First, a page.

Are we facing another subprime crisis?

Fears are growing that leveraged loans – a high-risk section of the corporate debt market – could cause a subprime mortgage-style meltdown. Marina Gerner reports.

931-TRU-634
Toys R Us collapsed under the weight of its debts

Fears are growing that leveraged loans a high-risk section of the corporate debt market, worth more than $1.2trn could cause a "subprime mortgage-style meltdown", say Anna Isaac and Tom Rees in The Daily Telegraph. This time, the borrowers are not US homeowners taking out mortgages, but "US companies with weaker credit ratings", notesJim Puzzanghera in the Los Angeles Times.

Companies taking out such loans are often already heavily indebted. Last year, for example, toy shop chain Toys R Us and US department-store giant Sears collapsed under the strain of such debt. Investors have flocked to leveraged loans because typically the interest rates charged are not fixed but floating, so they rise along with central bank rates. But in their haste to invest, lenders have been willing to accept far more forgiving terms (known as "covenant-lite") than in the past.

In 2007, "cov-lite" loans accounted for about 25% of leveraged loans now it's a record 80%, reports credit ratings agency Moody's. So when hard times hit and default rates rise from their current lows, says Moody's, recovery rates for lenders could average 61 cents on the dollar, well below the historical average of 77 cents.

Central banks are starting to worry

The Bank for International Settlements (often known as the central banks' central bank) warns the Financial Times that a slide in the value of such loans "could spur fund redemptions, induce fire sales and further depress prices".

In turn, this could hurt "the broader economy by blocking the flow of funds to the leveraged credit market". Demand for CLOs may now be cooling. In December, investors rattled about the overall economic outlook pulled $1bn from the asset class, notes the FT. But the debt pile remains significant.

A slow-motion meltdown

As a result, a shock credit-market collapse seems a lot less likely than a"slow-motion meltdown". Yet while we may not be facing a repeat of 2008, a slump would still hurt. As former Federal Reserve chair Janet Yellen told the FT last autumn, when the next recession hits, "there are a lot of firms that will go bankrupt because of this debt. It would probably worsen a downturn."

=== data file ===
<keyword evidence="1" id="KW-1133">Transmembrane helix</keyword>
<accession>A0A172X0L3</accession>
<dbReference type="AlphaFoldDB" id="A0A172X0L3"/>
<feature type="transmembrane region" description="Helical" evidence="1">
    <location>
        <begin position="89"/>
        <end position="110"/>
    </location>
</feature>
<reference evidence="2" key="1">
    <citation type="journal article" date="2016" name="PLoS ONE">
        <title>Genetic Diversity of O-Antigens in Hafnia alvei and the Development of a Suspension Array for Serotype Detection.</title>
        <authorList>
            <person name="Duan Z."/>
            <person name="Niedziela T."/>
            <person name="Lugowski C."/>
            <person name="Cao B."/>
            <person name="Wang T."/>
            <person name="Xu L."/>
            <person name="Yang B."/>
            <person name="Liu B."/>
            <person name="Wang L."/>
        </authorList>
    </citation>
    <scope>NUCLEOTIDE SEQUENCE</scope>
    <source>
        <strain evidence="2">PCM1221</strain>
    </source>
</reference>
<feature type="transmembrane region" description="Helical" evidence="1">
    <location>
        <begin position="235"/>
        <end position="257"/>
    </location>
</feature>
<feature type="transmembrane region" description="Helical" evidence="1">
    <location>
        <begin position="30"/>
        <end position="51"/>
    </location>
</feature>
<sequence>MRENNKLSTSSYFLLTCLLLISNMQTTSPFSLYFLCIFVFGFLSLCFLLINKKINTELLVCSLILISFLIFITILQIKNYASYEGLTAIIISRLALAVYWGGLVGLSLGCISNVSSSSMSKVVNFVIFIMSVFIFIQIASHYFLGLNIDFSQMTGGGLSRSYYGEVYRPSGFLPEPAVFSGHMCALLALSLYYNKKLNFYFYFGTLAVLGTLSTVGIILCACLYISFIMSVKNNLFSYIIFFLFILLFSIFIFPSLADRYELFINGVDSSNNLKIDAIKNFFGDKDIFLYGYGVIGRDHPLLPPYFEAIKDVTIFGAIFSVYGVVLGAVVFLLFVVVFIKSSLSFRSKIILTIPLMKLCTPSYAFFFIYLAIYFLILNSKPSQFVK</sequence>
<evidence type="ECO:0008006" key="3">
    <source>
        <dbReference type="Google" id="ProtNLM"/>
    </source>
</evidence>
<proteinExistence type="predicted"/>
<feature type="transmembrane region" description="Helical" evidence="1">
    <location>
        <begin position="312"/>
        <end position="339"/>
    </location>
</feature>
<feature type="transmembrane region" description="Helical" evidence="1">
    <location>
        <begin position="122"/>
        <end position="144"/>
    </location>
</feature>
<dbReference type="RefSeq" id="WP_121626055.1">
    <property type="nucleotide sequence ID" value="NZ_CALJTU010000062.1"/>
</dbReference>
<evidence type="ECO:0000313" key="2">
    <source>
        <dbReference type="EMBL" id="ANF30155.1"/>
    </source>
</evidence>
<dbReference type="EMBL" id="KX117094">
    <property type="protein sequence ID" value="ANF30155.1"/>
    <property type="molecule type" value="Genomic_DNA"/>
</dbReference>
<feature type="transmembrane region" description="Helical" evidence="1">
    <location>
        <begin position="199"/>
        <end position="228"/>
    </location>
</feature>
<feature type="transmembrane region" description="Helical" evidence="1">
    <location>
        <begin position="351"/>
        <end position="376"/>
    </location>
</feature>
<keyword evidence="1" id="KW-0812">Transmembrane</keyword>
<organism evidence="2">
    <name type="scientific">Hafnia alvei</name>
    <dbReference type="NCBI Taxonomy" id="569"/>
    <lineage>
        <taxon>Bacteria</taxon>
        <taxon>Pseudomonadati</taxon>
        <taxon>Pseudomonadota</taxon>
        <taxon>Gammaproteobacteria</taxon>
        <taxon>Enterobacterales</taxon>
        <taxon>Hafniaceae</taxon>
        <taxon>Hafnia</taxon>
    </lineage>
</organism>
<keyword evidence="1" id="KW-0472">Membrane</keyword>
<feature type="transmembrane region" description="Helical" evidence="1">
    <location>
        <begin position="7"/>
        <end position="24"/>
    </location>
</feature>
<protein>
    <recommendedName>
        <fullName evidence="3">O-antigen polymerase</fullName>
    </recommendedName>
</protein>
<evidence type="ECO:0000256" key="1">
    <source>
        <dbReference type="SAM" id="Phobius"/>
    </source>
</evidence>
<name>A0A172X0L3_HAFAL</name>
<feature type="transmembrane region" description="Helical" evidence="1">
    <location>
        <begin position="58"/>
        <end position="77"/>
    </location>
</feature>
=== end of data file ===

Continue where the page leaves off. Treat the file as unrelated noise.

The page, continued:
Recommended

How long can the good times roll?
Economy

How long can the good times roll?

Despite all the doom and gloom that has dominated our headlines for most of 2019, Britain and most of the rest of the developing world is currently en…
19 Dec 2019
Why Wall Street has got the US economy wrong again
Economy

Why Wall Street has got the US economy wrong again

The hiring slowdown does not signal recession for the US economy. Growth is just moving down a gear, says Brian Pellegrini.
25 Oct 2019
The charts that matter: the dollar flexes its muscles
Global Economy

The charts that matter: the dollar flexes its muscles

As the US dollar made significant gains this week, everything else sold off. John Stepek looks at how it's affected the charts that matter most to the…
26 Sep 2020
The world's central banks will follow the Federal Reserve's example
Global Economy

The world's central banks will follow the Federal Reserve's example

The US Federal Reserve – America's central bank – has said that it would become more tolerant of inflation and hold interest rates down. Others will f…
25 Sep 2020

Most Popular

The electric-car bubble could get an awful lot bigger from here
Renewables

The electric-car bubble could get an awful lot bigger from here

The switch to electric cars is driving a huge investment bubble. But that’s not necessarily a bad thing, says John Stepek. Fortunes will be made and l…
24 Sep 2020
Can Rishi Sunak’s winter plan save the UK economy?
UK Economy

Can Rishi Sunak’s winter plan save the UK economy?

With his Winter Economic Plan, chancellor Rishi Sunak is hoping to support the economy through the dark months ahead as restrictions tighten again. Jo…
25 Sep 2020
The rising dollar is proving bad news for most other assets – will it last?
Investment strategy

The rising dollar is proving bad news for most other assets – will it last?

Precious metals, stocks and pretty much every other asset has taken a tumble as the US dollar strengthens. Dominic Frisby looks at how long this trend…
23 Sep 2020